Delight as Eastfield-based manufacturing company Duraweld win government contract to make PPE - it was phone call from wife which led to visor success
When Stu Carter got a call from him wife one Friday afternoon, he thought it was to catch up on what time she was leaving work. Before the end of the day, as operations manager for Eastfield-based manufacturing company Duraweld, he would be offering to turn over their workforce and production capacity to making d PPE - personal protective clothing - to protect NHS staff against Covid-19.
That one phone call at the start of the coronavirus pandemic in March has led to the winning of a government contract to manufacture more than five million face visors in the next six months and secured the jobs of 60 people.
The company has also invested in new machinery and provided a Covid-secure environment for its workforce.
"Duraweld usually makes plastic stationery products such as vinyl folders, plastic pouches, A4 binders etc. When the coronavirus lockdown was announced, we initially continued production, albeit with a slimmed-down workforce to maintain their safety, however, we knew demand for our products would be much reduced at least in the short term." said Stu.
His wife Emma is head of assurance and compliance at County Durham and Darlington NHS Foundation Trust which was pulling out all the stops preparing for the pandemic.
"When she rang me at 4.15pm on the afternoon of Friday 27 March, Emma got straight to the point, saying, 'Stu, do you think you could produce visors for our staff to wear as part of their PPE?'
TAKE A LOOK: Duraweld makes PPE here"Knowing the huge efforts the Trust were making we were really keen to support them, so our production team immediately identified three possible visor designs online. We used a computer design package to mock up all three and had prototypes ready by 5pm."
Two days later, Stu met Noel Scanlon, the Trust's executive director of nursing, at Darlington Memorial Hospital.
"Noel asked some of the clinical teams to test the three visors to identify the safest and most appropriate design. That afternoon, back at our Scarborough site, we quickly placed an urgent order for materials and began production with existing stock. By Tuesday 31 March, we'd made and delivered 600 visors. Over the following fortnight we supplied the Trust with 75,000 visors. The design also evolved twice during that time, based on feedback from staff and because we were working closely with the key decision-makers we were able to adapt the design very quickly to meet their needs.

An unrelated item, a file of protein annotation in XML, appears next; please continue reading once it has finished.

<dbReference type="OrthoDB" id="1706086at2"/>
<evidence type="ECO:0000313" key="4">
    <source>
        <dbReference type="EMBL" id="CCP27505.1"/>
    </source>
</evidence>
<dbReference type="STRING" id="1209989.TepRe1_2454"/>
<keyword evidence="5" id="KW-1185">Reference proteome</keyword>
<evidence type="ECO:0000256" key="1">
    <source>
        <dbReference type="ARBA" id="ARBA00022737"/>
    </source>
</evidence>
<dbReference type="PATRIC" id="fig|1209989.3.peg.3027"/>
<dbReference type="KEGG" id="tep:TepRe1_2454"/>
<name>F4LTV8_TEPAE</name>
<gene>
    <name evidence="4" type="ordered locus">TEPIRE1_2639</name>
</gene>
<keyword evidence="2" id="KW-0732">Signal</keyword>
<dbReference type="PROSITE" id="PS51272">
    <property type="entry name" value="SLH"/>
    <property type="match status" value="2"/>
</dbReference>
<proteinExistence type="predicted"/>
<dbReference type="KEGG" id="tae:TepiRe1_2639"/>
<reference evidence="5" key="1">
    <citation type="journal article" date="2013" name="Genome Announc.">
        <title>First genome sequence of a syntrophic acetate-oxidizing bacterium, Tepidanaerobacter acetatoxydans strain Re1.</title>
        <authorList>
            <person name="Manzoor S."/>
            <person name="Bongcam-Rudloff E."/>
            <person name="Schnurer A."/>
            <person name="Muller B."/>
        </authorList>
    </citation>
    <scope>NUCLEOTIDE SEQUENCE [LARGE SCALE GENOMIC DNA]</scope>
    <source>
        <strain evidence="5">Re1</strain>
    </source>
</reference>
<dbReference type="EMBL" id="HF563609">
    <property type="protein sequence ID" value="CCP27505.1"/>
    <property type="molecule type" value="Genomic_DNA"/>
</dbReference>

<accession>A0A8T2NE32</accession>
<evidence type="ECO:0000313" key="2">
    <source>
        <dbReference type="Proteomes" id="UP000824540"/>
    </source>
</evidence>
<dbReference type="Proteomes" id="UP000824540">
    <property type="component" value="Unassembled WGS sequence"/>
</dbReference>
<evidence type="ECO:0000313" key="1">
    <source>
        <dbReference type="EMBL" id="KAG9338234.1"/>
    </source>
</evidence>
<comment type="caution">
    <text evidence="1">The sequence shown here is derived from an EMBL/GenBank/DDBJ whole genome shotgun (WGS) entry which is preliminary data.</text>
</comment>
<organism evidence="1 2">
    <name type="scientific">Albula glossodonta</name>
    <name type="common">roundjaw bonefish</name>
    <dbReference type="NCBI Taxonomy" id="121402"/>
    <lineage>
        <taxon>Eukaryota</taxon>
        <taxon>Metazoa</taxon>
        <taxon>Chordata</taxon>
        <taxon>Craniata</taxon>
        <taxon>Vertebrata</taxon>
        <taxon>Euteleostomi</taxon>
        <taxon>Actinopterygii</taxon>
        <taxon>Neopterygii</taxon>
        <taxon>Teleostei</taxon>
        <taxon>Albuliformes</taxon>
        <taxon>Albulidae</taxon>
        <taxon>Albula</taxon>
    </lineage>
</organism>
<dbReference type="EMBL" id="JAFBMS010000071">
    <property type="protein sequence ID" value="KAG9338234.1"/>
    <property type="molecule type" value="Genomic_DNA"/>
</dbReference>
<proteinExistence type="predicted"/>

"Our staff have been amazing, working day shifts, night shifts and over the Easter Bank Holiday. We're so proud of them, we're all so pleased to be helping the NHS by supplying the visors at cost and we're now also making them for other trusts. For all of us, it's been much more about being able to play a part in the current emergency and, for me personally, it's also been about supporting Emma and her colleagues as they face this enormous challenge. It's been a privilege and very humbling to be involved.
Managing director of Duraweld Mark Yeung said: "At Duraweld we like to say if it does not exist, we will design and make it.
"In March of this year that is exactly what we did. We rapidly prototyped, developed and manufactured more than 75,000 face visors for the NHS.
"I am delighted to say that we have won a government contract to provide those nationally for the NHS.
"At a time when there is a lot of worry and serious concern about the economy it is great that we can share a good news story among the dark clouds that are unfortunately out there," he said.
"We feel like it is a brilliant vindication of the hard work and dedication that we have put in. It's brilliant that we have been recognised at a national level and also that we can contribute at a national level going forward.
"Our manufacturing facility is located in an area of the country which is in the top 10 per cent of economically deprived areas in the UK. Creating employment for 60 people across two shifts in our area will really make a difference to the families in the community," said Mark.
Production manager Lisa Adams had been on furlough for 10 weeks and was brought back after the contact was won. "It is fantastic for the business and a place like sunny Scarborough," she said.
Noel Scanlon, of County Durham and Darlington NHS Foundation Trust, said, "We're sourcing PPE through the national supply chain but, given the likelihood of an unprecedented and to an extent unpredictable demand for equipment it made sense to look for additional sources. Having a local supplier like Duraweld meeting our need for visors, a key item of PPE, producing a quality product with such speed, has been incredibly helpful.
"To say Stu and his colleagues stepped up would be an understatement. We've been very lucky to have found them and to have also benefited from the generosity and thoughtfulness of local educational establishments and businesses who have donated supplies from their science and other departments, such as goggles and disposable aprons and gloves. It really does feel as though local communities are right behind us."
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